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03 January 2018

What tax do I pay when I sell my business?


I own a shareholding in a company and my new year’s resolution is to sell my shares and retire. At a Christmas party I was told that the maximum tax that I will pay is 10%. Is this correct?


The answer is possibly. The danger of Christmas party advice is that it is normally dispensed in isolation with little knowledge of the facts of your particular case and under the influence of alcohol!

Entrepreneurs Relief (ER) is one of the most generous and important tax reliefs in the UK and it is designed to benefit taxpayers whose businesses are brought to an end or sold. It operates by reducing the rate of capital gains tax payable on qualifying disposals to 10%.

There is a lifetime limit of gains to which the relief can apply – currently £10 million of gains.

There are three types of qualifying business disposals and the category which will apply to your disposal is shares in or securities of a personal company which is either a trading company or the holding company of a trading group and the individual was an officer or employee of that company or another company in the same group.

For you to have a successful claim for entrepreneur’s relief you must satisfy all three of the above criteria at the time of the disposal and for a period of one year prior to the disposal.

1. The term ‘personal company’ is defined as a company in which the individual not only holds at least 5% of the ordinary share capital but also is able to exercise at least 5% of the voting power by virtue of that shareholding.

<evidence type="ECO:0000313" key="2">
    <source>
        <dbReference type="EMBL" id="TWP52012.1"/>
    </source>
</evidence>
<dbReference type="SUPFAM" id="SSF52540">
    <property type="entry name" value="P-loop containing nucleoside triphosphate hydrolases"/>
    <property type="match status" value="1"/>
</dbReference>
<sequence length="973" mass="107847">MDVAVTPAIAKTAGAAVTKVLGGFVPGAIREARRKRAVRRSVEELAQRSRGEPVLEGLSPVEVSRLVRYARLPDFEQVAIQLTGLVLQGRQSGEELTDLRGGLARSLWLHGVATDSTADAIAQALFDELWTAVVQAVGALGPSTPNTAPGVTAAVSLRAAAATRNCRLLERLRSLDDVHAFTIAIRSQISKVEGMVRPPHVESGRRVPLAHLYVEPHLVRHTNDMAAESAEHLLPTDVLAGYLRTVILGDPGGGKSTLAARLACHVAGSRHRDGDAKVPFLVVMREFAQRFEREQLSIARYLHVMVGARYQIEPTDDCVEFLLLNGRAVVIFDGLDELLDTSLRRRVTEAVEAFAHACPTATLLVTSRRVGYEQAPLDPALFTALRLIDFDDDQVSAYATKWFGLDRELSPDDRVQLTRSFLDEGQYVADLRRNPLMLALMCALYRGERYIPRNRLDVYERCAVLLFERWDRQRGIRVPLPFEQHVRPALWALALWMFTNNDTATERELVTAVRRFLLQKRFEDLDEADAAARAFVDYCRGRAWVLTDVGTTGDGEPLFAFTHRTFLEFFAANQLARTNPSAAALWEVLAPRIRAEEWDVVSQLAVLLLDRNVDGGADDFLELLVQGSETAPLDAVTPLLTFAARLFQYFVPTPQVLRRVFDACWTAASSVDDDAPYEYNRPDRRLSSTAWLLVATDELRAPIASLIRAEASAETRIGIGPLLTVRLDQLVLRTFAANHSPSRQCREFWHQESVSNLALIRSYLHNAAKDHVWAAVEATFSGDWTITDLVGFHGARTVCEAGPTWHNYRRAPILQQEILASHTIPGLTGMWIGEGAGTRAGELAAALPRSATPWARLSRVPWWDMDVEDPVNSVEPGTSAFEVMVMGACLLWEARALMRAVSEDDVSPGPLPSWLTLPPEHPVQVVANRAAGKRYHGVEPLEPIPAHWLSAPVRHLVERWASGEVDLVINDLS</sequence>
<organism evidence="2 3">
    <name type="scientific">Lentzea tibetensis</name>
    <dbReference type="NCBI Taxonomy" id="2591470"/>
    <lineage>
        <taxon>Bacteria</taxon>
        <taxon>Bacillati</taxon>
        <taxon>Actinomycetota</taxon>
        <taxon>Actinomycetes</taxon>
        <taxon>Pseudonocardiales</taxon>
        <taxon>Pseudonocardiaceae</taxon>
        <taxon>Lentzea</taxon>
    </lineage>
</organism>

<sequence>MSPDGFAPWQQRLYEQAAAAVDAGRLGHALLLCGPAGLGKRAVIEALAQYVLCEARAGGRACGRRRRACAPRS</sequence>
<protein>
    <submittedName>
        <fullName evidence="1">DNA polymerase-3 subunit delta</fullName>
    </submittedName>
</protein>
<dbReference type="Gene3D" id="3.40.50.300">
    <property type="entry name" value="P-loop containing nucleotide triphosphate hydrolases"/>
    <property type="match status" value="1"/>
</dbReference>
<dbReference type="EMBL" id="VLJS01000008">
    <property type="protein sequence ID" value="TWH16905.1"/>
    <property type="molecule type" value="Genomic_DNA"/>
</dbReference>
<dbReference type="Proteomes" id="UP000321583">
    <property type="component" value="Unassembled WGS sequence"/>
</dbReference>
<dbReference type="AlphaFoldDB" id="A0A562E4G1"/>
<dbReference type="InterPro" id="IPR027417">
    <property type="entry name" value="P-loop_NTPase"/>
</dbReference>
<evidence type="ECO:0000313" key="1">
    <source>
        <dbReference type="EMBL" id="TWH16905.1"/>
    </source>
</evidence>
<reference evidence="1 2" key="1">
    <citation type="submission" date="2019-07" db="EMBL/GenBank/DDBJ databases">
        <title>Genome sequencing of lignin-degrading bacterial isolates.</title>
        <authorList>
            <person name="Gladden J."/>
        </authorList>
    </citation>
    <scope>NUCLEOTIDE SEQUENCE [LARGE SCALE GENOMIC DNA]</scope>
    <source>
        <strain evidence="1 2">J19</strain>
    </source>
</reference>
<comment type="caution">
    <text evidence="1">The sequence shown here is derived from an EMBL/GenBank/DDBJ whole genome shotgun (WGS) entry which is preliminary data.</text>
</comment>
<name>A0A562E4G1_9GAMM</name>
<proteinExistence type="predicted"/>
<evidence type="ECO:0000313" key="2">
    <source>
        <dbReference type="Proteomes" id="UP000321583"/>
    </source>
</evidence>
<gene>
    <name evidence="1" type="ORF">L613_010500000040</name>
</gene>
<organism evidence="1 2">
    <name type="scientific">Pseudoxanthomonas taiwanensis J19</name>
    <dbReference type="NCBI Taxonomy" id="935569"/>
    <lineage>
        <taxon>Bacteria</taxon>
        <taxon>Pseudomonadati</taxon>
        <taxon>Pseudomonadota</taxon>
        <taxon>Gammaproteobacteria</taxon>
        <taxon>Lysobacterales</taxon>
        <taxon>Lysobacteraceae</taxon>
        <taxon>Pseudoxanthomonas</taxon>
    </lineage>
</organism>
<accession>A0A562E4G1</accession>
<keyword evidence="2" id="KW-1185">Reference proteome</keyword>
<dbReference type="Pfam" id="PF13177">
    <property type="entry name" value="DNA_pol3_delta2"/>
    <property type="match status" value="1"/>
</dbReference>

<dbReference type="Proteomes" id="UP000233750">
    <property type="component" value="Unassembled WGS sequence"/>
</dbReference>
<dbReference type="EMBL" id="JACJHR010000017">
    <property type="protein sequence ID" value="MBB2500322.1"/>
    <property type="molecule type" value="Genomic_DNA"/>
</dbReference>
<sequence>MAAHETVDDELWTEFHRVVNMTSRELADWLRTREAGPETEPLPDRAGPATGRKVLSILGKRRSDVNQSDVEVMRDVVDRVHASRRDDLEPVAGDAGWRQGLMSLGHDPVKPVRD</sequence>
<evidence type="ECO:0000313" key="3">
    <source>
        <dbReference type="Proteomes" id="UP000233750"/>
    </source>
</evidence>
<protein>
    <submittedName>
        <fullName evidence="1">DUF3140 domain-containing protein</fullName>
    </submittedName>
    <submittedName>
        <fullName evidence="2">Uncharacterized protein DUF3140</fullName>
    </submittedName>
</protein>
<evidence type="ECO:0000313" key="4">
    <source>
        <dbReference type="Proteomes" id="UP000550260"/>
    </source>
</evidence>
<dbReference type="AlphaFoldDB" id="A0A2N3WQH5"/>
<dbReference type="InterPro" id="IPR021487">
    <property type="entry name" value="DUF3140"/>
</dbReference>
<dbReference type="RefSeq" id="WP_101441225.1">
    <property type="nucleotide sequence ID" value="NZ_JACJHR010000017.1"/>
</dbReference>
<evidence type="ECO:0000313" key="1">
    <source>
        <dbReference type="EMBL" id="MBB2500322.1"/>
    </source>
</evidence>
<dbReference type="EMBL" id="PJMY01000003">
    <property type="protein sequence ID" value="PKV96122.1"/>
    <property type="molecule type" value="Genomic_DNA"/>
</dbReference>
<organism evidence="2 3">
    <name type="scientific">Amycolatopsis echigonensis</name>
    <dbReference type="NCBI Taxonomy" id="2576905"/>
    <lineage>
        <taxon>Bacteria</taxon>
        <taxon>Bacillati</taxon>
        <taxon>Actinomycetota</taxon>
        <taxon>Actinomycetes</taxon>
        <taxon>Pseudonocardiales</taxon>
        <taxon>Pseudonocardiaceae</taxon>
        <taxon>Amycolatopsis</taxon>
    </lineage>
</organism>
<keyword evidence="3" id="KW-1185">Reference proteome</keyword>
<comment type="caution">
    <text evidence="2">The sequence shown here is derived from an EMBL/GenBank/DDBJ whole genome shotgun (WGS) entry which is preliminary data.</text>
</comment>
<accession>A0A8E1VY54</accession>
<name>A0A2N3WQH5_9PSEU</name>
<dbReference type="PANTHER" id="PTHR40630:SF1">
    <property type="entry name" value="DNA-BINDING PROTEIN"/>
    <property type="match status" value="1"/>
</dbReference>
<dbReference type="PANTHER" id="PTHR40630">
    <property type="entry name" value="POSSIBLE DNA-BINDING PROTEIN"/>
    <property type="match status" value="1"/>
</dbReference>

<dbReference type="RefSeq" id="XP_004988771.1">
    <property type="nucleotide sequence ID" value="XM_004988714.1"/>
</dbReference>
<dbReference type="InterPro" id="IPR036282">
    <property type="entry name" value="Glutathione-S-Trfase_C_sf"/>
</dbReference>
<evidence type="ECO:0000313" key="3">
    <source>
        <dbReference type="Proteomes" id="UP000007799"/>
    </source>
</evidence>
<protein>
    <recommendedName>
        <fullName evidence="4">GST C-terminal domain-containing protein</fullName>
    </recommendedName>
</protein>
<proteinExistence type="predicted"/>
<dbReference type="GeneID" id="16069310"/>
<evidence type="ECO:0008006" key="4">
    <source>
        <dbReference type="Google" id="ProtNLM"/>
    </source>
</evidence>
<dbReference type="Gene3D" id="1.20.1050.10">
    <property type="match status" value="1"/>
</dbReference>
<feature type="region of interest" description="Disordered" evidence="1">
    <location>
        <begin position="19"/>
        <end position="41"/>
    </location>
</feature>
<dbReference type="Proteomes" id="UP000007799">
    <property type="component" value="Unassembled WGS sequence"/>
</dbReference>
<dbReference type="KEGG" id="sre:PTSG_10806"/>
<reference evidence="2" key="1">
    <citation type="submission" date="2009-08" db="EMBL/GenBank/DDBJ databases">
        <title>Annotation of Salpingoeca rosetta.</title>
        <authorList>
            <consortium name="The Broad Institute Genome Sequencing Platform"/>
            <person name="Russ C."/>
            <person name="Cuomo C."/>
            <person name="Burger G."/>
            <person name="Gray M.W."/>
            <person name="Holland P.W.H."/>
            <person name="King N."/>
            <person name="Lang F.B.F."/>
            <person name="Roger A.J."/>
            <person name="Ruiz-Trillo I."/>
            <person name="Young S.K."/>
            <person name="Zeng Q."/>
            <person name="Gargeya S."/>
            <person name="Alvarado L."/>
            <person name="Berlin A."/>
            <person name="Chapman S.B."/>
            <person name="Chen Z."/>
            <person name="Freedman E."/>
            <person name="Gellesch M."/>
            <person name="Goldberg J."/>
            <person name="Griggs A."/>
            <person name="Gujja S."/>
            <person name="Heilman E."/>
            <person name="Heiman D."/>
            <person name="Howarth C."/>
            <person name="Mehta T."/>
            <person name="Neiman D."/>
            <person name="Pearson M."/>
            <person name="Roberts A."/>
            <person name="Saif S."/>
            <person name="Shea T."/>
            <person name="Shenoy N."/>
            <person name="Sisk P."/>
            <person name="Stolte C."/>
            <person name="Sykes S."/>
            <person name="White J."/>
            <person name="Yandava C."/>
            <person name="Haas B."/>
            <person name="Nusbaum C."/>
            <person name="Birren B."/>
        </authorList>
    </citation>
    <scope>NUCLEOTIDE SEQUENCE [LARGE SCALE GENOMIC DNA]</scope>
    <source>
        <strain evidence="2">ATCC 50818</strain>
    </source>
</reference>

2. The shares must be in a trading company, or the holding company of a trading group – a trading company is a company that carries on trading activities and does not carry on non-trading activities to a substantial extent, and a trading group is a group of companies where:

  • One or more of the group’s members carry on trading activities
  • The activities of the group, taken together, do not include to a substantial extent non-trading activities.

A group of companies means a company that has one or more 51% subsidiaries, together with those subsidiaries.

HMRC regards substantial as meaning more than 20%, to be measured according to some or all of the following indicators:

  • Income from trading and non-trading activities
  • The asset base of the company
  • Expenses incurred or time spent by officers and employees in undertaking the activities
  • The company’s history (for example, in the case of a seasonal trade, receipts may have to be looked at over a longer time scale)
  • Balance of indicators (some indicators may point in one direction and some in another, so the relevance of each in the individual case being considered must be weighed up and judged)

3. Whether a person is an employee (employed under a contract of service) or office holder is a question of fact. There is no statutory test to determine employment status for tax purposes.

All of the three criteria must be satisfied for a minimum of one year prior to the disposal.

The entrepreneur’s relief ownership condition attaches to the owner rather than the asset being disposed of and as long as you have owned 5% for more than one year any additional shares acquired in the 12 months before sale will also be covered by ER.

The advice above is specific to the facts surrounding the questions posed. Neither FPM nor the contributors accept any liability for any direct or indirect loss arising from any reliance placed on replies.
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